Recently I've been going a bit "old school" and built the Soldersmoke Direct Conversion receiver with its PTO VFO and another VK3YE Beach 40 DSB transceiver with a ceramic resonator based VFO (it can be slightly pulled).
I was thinking about a minimum VFO configuration using just an Arduino Nano, a rotary encoder and an Si5351. If you count a Nano as a single component you could argue that this is a three component VFO.
My implementation boots up on 7.1Mhz and can be tuned up and down with the rotary encoder. There's no display (although that can be easily added) but a frequency counter could be added.
The wiring is like this circuit on the Arduino project hub but I haven't added the display.
Power enters through the VIN pin on the Nano which can take voltages up to 16V (I'm running 12V) and regulates down to 5V and 3.3V which I feed to the Si5351.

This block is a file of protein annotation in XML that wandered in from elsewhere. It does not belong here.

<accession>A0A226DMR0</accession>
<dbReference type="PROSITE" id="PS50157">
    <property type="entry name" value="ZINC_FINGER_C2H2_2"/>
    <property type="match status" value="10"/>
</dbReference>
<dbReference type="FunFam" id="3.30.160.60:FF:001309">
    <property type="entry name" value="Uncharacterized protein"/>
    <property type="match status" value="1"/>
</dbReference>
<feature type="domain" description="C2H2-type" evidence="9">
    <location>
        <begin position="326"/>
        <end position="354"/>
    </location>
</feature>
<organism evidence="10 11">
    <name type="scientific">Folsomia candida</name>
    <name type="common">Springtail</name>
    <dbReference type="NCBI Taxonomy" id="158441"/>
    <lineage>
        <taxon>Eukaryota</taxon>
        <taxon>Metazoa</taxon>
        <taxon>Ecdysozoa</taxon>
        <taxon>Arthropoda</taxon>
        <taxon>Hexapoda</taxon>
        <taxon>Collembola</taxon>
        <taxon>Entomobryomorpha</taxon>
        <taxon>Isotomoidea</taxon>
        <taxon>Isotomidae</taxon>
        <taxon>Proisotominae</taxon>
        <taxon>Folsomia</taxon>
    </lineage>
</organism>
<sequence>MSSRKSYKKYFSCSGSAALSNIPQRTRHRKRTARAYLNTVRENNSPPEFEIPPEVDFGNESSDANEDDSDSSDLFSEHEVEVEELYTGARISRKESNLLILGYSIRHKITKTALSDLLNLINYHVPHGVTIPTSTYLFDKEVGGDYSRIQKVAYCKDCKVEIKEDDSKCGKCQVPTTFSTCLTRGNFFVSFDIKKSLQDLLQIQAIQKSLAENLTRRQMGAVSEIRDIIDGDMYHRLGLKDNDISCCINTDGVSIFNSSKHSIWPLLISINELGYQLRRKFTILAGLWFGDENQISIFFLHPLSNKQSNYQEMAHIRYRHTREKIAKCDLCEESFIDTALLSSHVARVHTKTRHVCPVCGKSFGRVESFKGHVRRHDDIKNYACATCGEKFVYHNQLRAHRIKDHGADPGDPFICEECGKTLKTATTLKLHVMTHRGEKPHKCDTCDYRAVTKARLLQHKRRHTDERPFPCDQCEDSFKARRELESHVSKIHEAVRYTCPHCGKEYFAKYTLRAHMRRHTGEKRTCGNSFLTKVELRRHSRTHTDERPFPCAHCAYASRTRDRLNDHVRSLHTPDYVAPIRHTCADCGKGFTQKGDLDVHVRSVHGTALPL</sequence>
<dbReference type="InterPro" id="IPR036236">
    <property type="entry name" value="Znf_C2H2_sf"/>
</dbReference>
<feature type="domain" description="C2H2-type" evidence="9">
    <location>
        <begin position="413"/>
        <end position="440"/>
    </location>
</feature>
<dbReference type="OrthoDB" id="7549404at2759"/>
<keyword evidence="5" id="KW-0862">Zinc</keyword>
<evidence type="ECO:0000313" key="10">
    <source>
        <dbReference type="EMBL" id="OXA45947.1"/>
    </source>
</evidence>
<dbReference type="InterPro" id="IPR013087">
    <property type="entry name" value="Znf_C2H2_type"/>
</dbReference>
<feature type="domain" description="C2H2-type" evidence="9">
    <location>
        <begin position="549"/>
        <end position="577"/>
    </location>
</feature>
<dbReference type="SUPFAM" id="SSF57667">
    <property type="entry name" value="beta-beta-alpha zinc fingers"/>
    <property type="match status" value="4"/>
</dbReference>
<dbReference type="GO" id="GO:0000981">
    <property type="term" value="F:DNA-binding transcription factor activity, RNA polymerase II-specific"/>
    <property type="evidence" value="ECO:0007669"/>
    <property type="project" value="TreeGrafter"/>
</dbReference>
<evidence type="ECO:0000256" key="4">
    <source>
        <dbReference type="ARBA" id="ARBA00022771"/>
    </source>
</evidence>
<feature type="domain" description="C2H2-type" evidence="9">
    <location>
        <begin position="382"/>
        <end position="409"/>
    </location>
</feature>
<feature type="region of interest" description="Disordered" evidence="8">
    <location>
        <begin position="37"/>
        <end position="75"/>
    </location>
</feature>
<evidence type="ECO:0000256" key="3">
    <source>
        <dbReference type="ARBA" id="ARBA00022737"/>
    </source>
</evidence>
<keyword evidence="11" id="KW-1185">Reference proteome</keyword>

I prototyped this on a breadboard first:
Next I built the same circuit on matrix board with simple point to point wiring. Here it is driving the mixer on the Beach 40.
It's a very compact and usable VFO. I have a few ideas about some extra features such as stopping at band edges and maybe lighting an LED when you hit the band edge.
Observant readers will spot my LEDs on the boards and power wiring - I've been bitten by being buzzed about why things weren't working when the fault of in the power line. Adding a few LED power indicators makes it clear.
Here's my simple source code for this VFO (blogger messes code up so use the link to the Gist):